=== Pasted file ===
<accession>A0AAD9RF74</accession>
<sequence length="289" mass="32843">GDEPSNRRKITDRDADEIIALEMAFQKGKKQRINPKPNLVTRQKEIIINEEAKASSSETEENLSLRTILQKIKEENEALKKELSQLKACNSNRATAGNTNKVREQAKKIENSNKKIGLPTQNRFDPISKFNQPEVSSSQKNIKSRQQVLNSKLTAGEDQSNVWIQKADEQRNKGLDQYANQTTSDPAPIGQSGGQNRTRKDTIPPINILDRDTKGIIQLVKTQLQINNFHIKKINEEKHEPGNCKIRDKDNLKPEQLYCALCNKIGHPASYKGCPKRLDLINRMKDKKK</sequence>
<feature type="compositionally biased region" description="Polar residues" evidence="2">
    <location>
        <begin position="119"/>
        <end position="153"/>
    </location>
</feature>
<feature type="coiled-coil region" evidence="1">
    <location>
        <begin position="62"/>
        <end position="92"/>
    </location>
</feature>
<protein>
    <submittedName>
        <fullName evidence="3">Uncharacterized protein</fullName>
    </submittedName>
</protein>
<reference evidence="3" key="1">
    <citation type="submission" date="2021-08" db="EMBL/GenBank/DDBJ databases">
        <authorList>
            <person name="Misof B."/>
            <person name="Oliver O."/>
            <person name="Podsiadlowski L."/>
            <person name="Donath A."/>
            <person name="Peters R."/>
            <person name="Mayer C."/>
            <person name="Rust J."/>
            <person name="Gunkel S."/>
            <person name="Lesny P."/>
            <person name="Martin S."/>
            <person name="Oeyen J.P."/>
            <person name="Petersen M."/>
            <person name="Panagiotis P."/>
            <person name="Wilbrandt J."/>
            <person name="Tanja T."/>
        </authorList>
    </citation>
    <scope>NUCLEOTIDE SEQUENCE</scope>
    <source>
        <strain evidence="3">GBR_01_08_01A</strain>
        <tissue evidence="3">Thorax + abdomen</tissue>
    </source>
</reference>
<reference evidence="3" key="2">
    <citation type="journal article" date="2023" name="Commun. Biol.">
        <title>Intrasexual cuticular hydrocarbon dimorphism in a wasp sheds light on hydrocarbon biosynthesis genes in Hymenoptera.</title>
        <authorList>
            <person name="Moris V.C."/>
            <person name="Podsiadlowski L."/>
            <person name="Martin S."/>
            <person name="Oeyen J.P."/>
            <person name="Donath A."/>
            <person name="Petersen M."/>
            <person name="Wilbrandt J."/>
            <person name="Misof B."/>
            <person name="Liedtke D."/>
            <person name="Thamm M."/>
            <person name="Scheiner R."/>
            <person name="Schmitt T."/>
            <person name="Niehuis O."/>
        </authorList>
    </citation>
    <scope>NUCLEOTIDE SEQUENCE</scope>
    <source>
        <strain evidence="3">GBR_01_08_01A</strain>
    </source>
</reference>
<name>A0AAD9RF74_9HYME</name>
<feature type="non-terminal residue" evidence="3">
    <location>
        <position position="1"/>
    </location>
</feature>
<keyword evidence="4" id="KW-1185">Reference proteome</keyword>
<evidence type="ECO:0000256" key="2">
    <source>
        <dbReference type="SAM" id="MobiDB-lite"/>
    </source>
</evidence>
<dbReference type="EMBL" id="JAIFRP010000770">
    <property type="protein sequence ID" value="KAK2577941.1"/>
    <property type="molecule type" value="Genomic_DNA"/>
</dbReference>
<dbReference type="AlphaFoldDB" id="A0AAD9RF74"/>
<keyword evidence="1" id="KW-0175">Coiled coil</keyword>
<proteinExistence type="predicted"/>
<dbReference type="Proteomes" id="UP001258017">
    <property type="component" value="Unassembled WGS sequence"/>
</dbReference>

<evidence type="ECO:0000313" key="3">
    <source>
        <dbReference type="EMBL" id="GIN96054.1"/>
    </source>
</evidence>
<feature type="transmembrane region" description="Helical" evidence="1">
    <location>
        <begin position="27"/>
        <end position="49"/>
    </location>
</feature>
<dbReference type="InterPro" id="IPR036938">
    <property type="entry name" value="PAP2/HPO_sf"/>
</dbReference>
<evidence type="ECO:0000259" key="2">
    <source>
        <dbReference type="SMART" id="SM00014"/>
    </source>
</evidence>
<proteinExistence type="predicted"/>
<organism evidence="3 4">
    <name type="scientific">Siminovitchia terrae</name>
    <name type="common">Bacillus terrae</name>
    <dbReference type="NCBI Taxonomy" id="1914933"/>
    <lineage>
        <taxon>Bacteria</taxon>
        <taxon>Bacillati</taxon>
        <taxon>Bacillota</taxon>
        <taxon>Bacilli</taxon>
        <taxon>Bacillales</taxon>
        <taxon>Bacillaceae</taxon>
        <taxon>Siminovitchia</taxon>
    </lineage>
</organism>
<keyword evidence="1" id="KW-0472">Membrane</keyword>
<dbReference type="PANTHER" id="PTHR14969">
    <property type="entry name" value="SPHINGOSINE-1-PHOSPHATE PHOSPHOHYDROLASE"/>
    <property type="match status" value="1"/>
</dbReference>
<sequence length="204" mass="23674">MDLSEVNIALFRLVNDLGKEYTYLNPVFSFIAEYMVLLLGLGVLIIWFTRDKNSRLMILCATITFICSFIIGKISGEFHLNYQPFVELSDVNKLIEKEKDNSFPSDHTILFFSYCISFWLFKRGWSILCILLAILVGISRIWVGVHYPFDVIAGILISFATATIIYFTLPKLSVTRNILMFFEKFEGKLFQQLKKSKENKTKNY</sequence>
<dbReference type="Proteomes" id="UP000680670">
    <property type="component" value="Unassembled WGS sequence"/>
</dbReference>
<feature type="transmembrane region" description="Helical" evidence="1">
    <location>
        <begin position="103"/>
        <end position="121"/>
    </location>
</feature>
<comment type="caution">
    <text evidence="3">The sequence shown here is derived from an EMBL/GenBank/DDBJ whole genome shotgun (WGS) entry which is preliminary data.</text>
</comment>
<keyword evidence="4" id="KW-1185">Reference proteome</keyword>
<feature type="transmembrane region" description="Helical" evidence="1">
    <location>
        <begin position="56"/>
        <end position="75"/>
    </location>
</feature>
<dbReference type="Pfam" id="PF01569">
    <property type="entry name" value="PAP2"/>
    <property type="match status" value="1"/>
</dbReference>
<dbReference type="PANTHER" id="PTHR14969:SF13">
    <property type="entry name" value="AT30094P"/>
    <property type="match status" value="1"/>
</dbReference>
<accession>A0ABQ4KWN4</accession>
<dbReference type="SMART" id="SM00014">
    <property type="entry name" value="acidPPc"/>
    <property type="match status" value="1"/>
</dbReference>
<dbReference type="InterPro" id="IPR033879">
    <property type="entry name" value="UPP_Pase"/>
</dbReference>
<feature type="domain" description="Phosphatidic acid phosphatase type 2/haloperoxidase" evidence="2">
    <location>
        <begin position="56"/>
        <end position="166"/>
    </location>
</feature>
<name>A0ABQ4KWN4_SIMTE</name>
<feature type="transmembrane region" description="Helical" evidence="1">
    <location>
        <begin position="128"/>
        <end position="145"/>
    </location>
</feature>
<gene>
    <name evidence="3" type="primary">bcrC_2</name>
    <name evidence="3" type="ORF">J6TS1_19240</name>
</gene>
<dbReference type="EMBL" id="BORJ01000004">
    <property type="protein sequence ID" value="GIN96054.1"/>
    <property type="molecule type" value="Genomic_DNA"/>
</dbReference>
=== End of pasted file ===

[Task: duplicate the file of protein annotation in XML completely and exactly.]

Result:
<accession>A0AAD9RF74</accession>
<sequence length="289" mass="32843">GDEPSNRRKITDRDADEIIALEMAFQKGKKQRINPKPNLVTRQKEIIINEEAKASSSETEENLSLRTILQKIKEENEALKKELSQLKACNSNRATAGNTNKVREQAKKIENSNKKIGLPTQNRFDPISKFNQPEVSSSQKNIKSRQQVLNSKLTAGEDQSNVWIQKADEQRNKGLDQYANQTTSDPAPIGQSGGQNRTRKDTIPPINILDRDTKGIIQLVKTQLQINNFHIKKINEEKHEPGNCKIRDKDNLKPEQLYCALCNKIGHPASYKGCPKRLDLINRMKDKKK</sequence>
<feature type="compositionally biased region" description="Polar residues" evidence="2">
    <location>
        <begin position="119"/>
        <end position="153"/>
    </location>
</feature>
<feature type="coiled-coil region" evidence="1">
    <location>
        <begin position="62"/>
        <end position="92"/>
    </location>
</feature>
<protein>
    <submittedName>
        <fullName evidence="3">Uncharacterized protein</fullName>
    </submittedName>
</protein>
<reference evidence="3" key="1">
    <citation type="submission" date="2021-08" db="EMBL/GenBank/DDBJ databases">
        <authorList>
            <person name="Misof B."/>
            <person name="Oliver O."/>
            <person name="Podsiadlowski L."/>
            <person name="Donath A."/>
            <person name="Peters R."/>
            <person name="Mayer C."/>
            <person name="Rust J."/>
            <person name="Gunkel S."/>
            <person name="Lesny P."/>
            <person name="Martin S."/>
            <person name="Oeyen J.P."/>
            <person name="Petersen M."/>
            <person name="Panagiotis P."/>
            <person name="Wilbrandt J."/>
            <person name="Tanja T."/>
        </authorList>
    </citation>
    <scope>NUCLEOTIDE SEQUENCE</scope>
    <source>
        <strain evidence="3">GBR_01_08_01A</strain>
        <tissue evidence="3">Thorax + abdomen</tissue>
    </source>
</reference>
<reference evidence="3" key="2">
    <citation type="journal article" date="2023" name="Commun. Biol.">
        <title>Intrasexual cuticular hydrocarbon dimorphism in a wasp sheds light on hydrocarbon biosynthesis genes in Hymenoptera.</title>
        <authorList>
            <person name="Moris V.C."/>
            <person name="Podsiadlowski L."/>
            <person name="Martin S."/>
            <person name="Oeyen J.P."/>
            <person name="Donath A."/>
            <person name="Petersen M."/>
            <person name="Wilbrandt J."/>
            <person name="Misof B."/>
            <person name="Liedtke D."/>
            <person name="Thamm M."/>
            <person name="Scheiner R."/>
            <person name="Schmitt T."/>
            <person name="Niehuis O."/>
        </authorList>
    </citation>
    <scope>NUCLEOTIDE SEQUENCE</scope>
    <source>
        <strain evidence="3">GBR_01_08_01A</strain>
    </source>
</reference>
<name>A0AAD9RF74_9HYME</name>
<feature type="non-terminal residue" evidence="3">
    <location>
        <position position="1"/>
    </location>
</feature>
<keyword evidence="4" id="KW-1185">Reference proteome</keyword>
<evidence type="ECO:0000256" key="2">
    <source>
        <dbReference type="SAM" id="MobiDB-lite"/>
    </source>
</evidence>
<dbReference type="EMBL" id="JAIFRP010000770">
    <property type="protein sequence ID" value="KAK2577941.1"/>
    <property type="molecule type" value="Genomic_DNA"/>
</dbReference>
<dbReference type="AlphaFoldDB" id="A0AAD9RF74"/>
<keyword evidence="1" id="KW-0175">Coiled coil</keyword>
<proteinExistence type="predicted"/>
<dbReference type="Proteomes" id="UP001258017">
    <property type="component" value="Unassembled WGS sequence"/>
</dbReference>

<evidence type="ECO:0000313" key="3">
    <source>
        <dbReference type="EMBL" id="GIN96054.1"/>
    </source>
</evidence>
<feature type="transmembrane region" description="Helical" evidence="1">
    <location>
        <begin position="27"/>
        <end position="49"/>
    </location>
</feature>
<dbReference type="InterPro" id="IPR036938">
    <property type="entry name" value="PAP2/HPO_sf"/>
</dbReference>
<evidence type="ECO:0000259" key="2">
    <source>
        <dbReference type="SMART" id="SM00014"/>
    </source>
</evidence>
<proteinExistence type="predicted"/>
<organism evidence="3 4">
    <name type="scientific">Siminovitchia terrae</name>
    <name type="common">Bacillus terrae</name>
    <dbReference type="NCBI Taxonomy" id="1914933"/>
    <lineage>
        <taxon>Bacteria</taxon>
        <taxon>Bacillati</taxon>
        <taxon>Bacillota</taxon>
        <taxon>Bacilli</taxon>
        <taxon>Bacillales</taxon>
        <taxon>Bacillaceae</taxon>
        <taxon>Siminovitchia</taxon>
    </lineage>
</organism>
<keyword evidence="1" id="KW-0472">Membrane</keyword>
<dbReference type="PANTHER" id="PTHR14969">
    <property type="entry name" value="SPHINGOSINE-1-PHOSPHATE PHOSPHOHYDROLASE"/>
    <property type="match status" value="1"/>
</dbReference>
<sequence length="204" mass="23674">MDLSEVNIALFRLVNDLGKEYTYLNPVFSFIAEYMVLLLGLGVLIIWFTRDKNSRLMILCATITFICSFIIGKISGEFHLNYQPFVELSDVNKLIEKEKDNSFPSDHTILFFSYCISFWLFKRGWSILCILLAILVGISRIWVGVHYPFDVIAGILISFATATIIYFTLPKLSVTRNILMFFEKFEGKLFQQLKKSKENKTKNY</sequence>
<dbReference type="Proteomes" id="UP000680670">
    <property type="component" value="Unassembled WGS sequence"/>
</dbReference>
<feature type="transmembrane region" description="Helical" evidence="1">
    <location>
        <begin position="103"/>
        <end position="121"/>
    </location>
</feature>
<comment type="caution">
    <text evidence="3">The sequence shown here is derived from an EMBL/GenBank/DDBJ whole genome shotgun (WGS) entry which is preliminary data.</text>
</comment>
<keyword evidence="4" id="KW-1185">Reference proteome</keyword>
<feature type="transmembrane region" description="Helical" evidence="1">
    <location>
        <begin position="56"/>
        <end position="75"/>
    </location>
</feature>
<dbReference type="Pfam" id="PF01569">
    <property type="entry name" value="PAP2"/>
    <property type="match status" value="1"/>
</dbReference>
<dbReference type="PANTHER" id="PTHR14969:SF13">
    <property type="entry name" value="AT30094P"/>
    <property type="match status" value="1"/>
</dbReference>
<accession>A0ABQ4KWN4</accession>
<dbReference type="SMART" id="SM00014">
    <property type="entry name" value="acidPPc"/>
    <property type="match status" value="1"/>
</dbReference>
<dbReference type="InterPro" id="IPR033879">
    <property type="entry name" value="UPP_Pase"/>
</dbReference>
<feature type="domain" description="Phosphatidic acid phosphatase type 2/haloperoxidase" evidence="2">
    <location>
        <begin position="56"/>
        <end position="166"/>
    </location>
</feature>
<name>A0ABQ4KWN4_SIMTE</name>
<feature type="transmembrane region" description="Helical" evidence="1">
    <location>
        <begin position="128"/>
        <end position="145"/>
    </location>
</feature>
<gene>
    <name evidence="3" type="primary">bcrC_2</name>
    <name evidence="3" type="ORF">J6TS1_19240</name>
</gene>
<dbReference type="EMBL" id="BORJ01000004">
    <property type="protein sequence ID" value="GIN96054.1"/>
    <property type="molecule type" value="Genomic_DNA"/>
</dbReference>